You would need someone not only with strong operational skills to roll out legal technology, but also someone with high cultural awareness that can manage change globally. A Harvard Business School article, demonstrated that cultural awareness has a strong effect on how effectively people collaborate across cultures. It increases the levels of trust between partners, who are also more willing to share new ideas. It also notes that that the skills needed to collaborate effectively across cultures can be learned over time and through different circumstances. Perceptions of change and how to get there can differ from location to location, so ensuring that your change champion has the necessary cultural awareness skills and ability to engage colleagues around the globe and drive change is critical.

  1. Understand language requirements

While English is often thought of as the global business language, a multi-jurisdictional organisation will have multiple operating languages. Of course, people in certain regions are more comfortable than others speaking in foreign languages, however when choosing a technology solution intended for global usage, it’s crucial that you understand the language capabilities on offer. Having a solution in a language that the broader organisation can understand and interact with becomes a more pertinent issue when it comes to rolling it out.

  1. Work on your data hosting strategy

Every technology supplier will take a different approach towards hosting data. Similarly, separate divisions of an organisation may have different priorities for their data hosting strategy either for technical or data privacy reasons, or a combination of factors. For example, a division of your organisation may be adamant that certain data is stored in private, not public clouds or that data is stored within a specific region. Consequently, it is paramount to align supplier and customer data management strategy from the outset. Otherwise what was a successful rollout in one region, may not be replicated elsewhere.  With companies operating more and more as a single global entity, it is important to consider any new technology rollout with your international partners, and their IT capabilities and privacy considerations in mind.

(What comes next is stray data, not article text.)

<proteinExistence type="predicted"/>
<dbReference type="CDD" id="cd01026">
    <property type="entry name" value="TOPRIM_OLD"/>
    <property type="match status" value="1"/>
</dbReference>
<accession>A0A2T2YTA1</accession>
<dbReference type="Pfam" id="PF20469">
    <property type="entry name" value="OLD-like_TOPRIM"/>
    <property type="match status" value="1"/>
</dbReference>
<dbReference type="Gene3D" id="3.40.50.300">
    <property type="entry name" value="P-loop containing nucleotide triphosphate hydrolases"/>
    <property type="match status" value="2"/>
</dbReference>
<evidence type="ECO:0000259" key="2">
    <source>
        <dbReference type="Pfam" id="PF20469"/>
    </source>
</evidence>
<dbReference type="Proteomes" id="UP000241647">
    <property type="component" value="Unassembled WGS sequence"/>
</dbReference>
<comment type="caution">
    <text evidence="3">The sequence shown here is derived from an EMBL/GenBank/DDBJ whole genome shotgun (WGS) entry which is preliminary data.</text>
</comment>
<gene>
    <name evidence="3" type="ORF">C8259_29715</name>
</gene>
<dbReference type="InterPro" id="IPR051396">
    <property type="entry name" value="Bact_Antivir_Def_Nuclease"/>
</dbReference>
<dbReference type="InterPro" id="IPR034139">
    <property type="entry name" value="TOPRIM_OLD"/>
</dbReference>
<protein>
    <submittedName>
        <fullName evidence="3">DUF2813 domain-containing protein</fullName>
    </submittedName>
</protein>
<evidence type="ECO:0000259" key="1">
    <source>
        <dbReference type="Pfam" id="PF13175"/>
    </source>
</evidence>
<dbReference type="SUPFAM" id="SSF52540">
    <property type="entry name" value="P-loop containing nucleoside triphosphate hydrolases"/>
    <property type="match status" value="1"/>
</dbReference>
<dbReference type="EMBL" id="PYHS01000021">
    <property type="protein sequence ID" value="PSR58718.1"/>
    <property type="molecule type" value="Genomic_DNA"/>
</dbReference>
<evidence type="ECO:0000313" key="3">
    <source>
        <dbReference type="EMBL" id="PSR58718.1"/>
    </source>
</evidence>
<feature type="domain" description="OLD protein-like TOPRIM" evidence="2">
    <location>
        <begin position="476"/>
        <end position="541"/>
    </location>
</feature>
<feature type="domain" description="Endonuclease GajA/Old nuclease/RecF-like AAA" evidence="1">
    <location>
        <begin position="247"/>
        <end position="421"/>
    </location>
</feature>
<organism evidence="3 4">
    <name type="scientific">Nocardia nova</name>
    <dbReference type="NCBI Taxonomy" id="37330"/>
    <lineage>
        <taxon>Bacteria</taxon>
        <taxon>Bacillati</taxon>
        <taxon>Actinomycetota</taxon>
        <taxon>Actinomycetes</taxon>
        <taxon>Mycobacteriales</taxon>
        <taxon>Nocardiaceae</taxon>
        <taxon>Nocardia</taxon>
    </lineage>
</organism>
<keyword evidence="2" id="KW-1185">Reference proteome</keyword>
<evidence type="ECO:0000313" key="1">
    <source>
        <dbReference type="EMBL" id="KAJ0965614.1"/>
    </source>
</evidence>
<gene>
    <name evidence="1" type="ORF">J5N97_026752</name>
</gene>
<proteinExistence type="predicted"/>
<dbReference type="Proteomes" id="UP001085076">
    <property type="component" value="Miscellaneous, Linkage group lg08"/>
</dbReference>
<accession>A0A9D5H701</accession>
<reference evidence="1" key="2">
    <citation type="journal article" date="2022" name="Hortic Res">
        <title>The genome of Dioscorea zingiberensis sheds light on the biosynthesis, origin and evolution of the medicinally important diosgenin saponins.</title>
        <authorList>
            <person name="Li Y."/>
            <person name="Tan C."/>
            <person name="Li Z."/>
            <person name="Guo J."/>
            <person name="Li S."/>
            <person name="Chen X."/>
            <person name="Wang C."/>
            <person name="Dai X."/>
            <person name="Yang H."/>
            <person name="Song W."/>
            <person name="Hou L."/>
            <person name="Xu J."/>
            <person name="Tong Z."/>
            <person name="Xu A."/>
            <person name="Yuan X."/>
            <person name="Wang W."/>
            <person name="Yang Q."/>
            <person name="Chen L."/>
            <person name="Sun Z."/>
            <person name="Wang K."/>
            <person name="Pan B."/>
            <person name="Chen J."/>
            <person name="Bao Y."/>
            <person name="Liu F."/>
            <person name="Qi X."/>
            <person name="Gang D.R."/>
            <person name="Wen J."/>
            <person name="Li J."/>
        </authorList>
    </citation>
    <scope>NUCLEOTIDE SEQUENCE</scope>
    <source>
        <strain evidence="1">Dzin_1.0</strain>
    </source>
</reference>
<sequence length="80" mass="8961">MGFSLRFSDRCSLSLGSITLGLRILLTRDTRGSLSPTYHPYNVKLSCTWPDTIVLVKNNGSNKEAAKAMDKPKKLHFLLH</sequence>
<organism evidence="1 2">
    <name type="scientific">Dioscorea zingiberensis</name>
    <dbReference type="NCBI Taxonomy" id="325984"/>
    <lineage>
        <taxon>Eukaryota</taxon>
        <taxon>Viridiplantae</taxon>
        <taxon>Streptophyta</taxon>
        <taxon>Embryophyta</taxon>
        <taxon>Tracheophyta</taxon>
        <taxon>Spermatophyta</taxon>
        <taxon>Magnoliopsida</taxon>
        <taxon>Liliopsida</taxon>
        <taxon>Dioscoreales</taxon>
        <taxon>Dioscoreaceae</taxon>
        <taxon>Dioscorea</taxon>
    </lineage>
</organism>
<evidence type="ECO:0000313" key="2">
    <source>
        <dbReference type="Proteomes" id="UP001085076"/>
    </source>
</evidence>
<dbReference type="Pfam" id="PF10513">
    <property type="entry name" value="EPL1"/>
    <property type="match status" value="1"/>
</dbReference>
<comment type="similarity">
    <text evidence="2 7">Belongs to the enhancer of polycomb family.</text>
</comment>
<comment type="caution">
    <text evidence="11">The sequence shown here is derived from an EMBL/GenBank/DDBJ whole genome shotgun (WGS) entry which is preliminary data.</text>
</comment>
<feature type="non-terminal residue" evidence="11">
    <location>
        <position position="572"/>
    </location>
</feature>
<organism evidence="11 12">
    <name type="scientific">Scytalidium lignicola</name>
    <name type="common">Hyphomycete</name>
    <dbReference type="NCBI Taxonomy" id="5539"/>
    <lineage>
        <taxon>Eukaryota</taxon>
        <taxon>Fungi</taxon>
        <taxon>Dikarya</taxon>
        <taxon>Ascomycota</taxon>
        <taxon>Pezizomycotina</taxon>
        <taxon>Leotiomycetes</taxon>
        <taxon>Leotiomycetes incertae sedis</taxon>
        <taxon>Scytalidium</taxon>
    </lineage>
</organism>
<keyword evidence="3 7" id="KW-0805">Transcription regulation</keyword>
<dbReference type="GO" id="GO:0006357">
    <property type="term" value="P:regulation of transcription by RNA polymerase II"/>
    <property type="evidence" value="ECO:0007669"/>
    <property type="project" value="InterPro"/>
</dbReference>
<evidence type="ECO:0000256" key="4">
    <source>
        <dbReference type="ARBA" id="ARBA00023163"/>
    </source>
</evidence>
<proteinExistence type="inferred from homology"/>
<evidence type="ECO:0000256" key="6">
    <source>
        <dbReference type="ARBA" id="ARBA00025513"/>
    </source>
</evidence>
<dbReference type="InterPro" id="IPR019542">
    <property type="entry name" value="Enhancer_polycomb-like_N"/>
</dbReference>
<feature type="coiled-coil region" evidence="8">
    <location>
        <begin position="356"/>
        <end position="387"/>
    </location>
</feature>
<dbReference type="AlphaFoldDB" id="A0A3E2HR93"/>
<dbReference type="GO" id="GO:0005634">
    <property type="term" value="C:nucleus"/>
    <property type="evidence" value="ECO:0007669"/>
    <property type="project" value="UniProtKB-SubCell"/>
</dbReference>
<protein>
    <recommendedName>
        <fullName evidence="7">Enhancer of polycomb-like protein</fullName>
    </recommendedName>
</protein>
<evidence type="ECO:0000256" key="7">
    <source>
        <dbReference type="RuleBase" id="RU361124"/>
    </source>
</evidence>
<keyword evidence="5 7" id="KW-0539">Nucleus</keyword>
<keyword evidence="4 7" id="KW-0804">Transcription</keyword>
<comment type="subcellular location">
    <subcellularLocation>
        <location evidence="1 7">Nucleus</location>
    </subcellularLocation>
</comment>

Many legal departments are now embracing the need to digitise, whether out of necessity brought on by the pandemic, or as part of an effort to embed a culture of continuous improvement in their teams. Transforming your legal department and implementing technology requires a lot of work, though the challenges, even for a large organisation with a global reach, are certainly not prohibitive. The key to unlocking the benefits of a successful transformation project is ensuring that adoption of technology is done with your processes and people in mind. Ensuring that your international team is well served by new legal technology requires an understanding of the nuances of culture, language, technology and priorities in each location. Thinking globally about your international technology needs will help you overcome these obstacles and transform your legal department.

Download your copy of  Digital General Counsel are Transforming the Corporate Legal Department.

Listen to our recent webinar, The Future Digital GC: Accelerating legal department of the future.

The Hearing: Episode 62 – Ron Levine (Herrick, Feinstein LLP) How a rounded approach to people, processes and technology is helping GCs transform legal departments New US report: Legal Department Operations Index—Dedicated legal operations comes home The Hearing: Episode 58 – Ethical leadership in the law and racial justice Legal data analytics can benefit all types of legal practices The Hearing: Episode 57 – Gina Miller How workflow automation can enable efficiency in your legal department Using past experiences to create better futures through client feedback COVID-19: key employment law considerations—part 2 The Hearing: Episode 55 – COVID-19: emerging culture and new opportunities for the legal industry